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Hi,
following Peter's advice I have got an answer, albeit raising more questions.
I have tried the case $ x \ = \ y \ = \ 2N $, and then used the equalities
$ \sum_{n=1}^{2N}\frac{(-1)^{n-1}}{n^s} \ = \ \sum_{n=1}^{2N}\frac{1}{n^s} \ - \ 2^{1-s} \sum_{n=1}^{N}\frac{1}{n^s} $
and
$ \sum_{n=1}^{2N}\frac{(-1)^{n-1}}{n^{1-s}} \ = \ \sum_{n=1}^{2N}\frac{1}{n^{1-s}} \ - \ 2^s \sum_{n=1}^{N}\frac{1}{n^{1-s}} $
to finally obtain
$ \eta(s) = \sum_{1}^{2N}\frac{(-1)^{n-1}}{n^s} \ - 2^{1-s} \chi(s) \ \sum_{1}^{2N}\frac{(-1)^{n-1}}{n^{1-s}} \ - 2^{1-s} \sum_{N+1}^{2N}\frac{1}{n^s} \ + $
$ + \ \chi(s) \ ( \ \sum_{1}^{2N}\frac{1}{n^{1-s}} \ - \ 2 \sum_{1}^{N}\frac{1}{n^{1-s}} \ ) \ + \ O((2N)^{-\sigma}+ \ |t|^{\frac{1}{2}-\sigma}(2N)^{\sigma - 1}) $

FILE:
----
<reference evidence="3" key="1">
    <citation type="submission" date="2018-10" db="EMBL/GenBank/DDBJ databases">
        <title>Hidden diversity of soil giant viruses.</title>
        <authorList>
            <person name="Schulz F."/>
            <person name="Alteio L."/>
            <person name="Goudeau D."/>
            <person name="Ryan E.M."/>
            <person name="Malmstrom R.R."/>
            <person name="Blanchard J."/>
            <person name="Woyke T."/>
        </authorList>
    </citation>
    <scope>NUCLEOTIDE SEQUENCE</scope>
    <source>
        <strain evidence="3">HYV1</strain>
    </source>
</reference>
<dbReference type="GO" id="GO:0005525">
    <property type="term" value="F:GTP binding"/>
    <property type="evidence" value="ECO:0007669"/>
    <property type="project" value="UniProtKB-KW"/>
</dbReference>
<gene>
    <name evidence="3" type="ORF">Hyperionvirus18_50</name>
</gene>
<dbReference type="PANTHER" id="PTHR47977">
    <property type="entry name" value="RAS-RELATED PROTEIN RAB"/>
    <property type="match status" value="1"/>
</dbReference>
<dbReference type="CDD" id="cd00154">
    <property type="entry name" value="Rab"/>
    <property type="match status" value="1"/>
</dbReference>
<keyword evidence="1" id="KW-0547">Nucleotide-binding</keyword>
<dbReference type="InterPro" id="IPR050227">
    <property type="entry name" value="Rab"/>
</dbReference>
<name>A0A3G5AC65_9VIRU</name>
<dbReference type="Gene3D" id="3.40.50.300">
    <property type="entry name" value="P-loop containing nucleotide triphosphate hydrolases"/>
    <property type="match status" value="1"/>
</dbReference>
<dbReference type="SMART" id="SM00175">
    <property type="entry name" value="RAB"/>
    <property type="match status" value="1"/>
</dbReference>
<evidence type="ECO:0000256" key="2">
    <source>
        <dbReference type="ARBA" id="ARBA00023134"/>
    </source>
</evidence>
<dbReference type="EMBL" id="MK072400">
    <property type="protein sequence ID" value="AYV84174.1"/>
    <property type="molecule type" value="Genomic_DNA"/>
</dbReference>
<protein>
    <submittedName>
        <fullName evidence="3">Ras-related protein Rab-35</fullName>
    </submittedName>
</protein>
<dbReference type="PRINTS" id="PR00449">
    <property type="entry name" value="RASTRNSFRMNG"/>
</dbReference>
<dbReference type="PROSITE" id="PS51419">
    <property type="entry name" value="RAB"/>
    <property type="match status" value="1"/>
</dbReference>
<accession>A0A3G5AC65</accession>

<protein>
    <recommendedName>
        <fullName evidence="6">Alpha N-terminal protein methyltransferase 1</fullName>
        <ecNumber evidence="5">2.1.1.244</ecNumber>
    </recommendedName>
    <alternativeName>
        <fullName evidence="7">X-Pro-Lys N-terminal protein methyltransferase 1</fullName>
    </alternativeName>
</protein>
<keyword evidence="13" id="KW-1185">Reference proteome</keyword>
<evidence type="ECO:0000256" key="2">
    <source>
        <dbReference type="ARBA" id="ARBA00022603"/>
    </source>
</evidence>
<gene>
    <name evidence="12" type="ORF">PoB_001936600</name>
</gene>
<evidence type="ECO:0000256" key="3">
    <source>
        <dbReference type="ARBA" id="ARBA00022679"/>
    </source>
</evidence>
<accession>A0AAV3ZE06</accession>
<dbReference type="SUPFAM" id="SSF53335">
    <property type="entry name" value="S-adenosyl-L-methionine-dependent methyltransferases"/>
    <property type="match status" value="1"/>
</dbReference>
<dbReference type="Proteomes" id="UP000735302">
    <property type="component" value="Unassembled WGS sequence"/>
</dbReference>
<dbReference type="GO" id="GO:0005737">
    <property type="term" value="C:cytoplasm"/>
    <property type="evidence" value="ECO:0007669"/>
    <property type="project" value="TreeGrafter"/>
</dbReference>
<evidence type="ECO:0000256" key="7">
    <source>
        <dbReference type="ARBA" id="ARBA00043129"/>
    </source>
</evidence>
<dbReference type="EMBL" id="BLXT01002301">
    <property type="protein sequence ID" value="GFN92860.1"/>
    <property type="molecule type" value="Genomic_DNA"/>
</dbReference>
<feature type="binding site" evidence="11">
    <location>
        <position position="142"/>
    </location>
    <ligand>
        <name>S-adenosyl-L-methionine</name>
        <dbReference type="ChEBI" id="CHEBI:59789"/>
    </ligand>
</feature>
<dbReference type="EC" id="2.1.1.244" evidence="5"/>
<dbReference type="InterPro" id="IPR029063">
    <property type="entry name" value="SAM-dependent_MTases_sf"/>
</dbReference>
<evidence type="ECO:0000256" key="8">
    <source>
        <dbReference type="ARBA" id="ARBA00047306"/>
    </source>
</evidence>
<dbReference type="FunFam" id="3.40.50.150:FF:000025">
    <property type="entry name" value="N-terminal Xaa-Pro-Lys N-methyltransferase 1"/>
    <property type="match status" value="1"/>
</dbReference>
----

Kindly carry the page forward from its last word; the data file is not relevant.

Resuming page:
differing in a fundamental way from the Riemann-Siegel approximate functional equation: take s inside the critical strip, then for any given t the partial sums of the eta function do converge (and with hindsight, I am now realising that this is also the reason why my question was not so interesting after all ...), while the partial sums of the zeta function do not.
Incidentally, because the first term on the right, for N->infinity, converges to the eta function itself, and the Big-O term vanishes, I am led to conclude that:
$ - 2^{1-s} \chi(s) \ \sum_{1}^{2N}\frac{(-1)^{n-1}}{n^{1-s}} \ - 2^{1-s} \sum_{N+1}^{2N}\frac{1}{n^s} \ + \ \chi(s) \ ( \ \sum_{1}^{2N}\frac{1}{n^{1-s}} \ - \ 2 \sum_{1}^{N}\frac{1}{n^{1-s}} \ ) $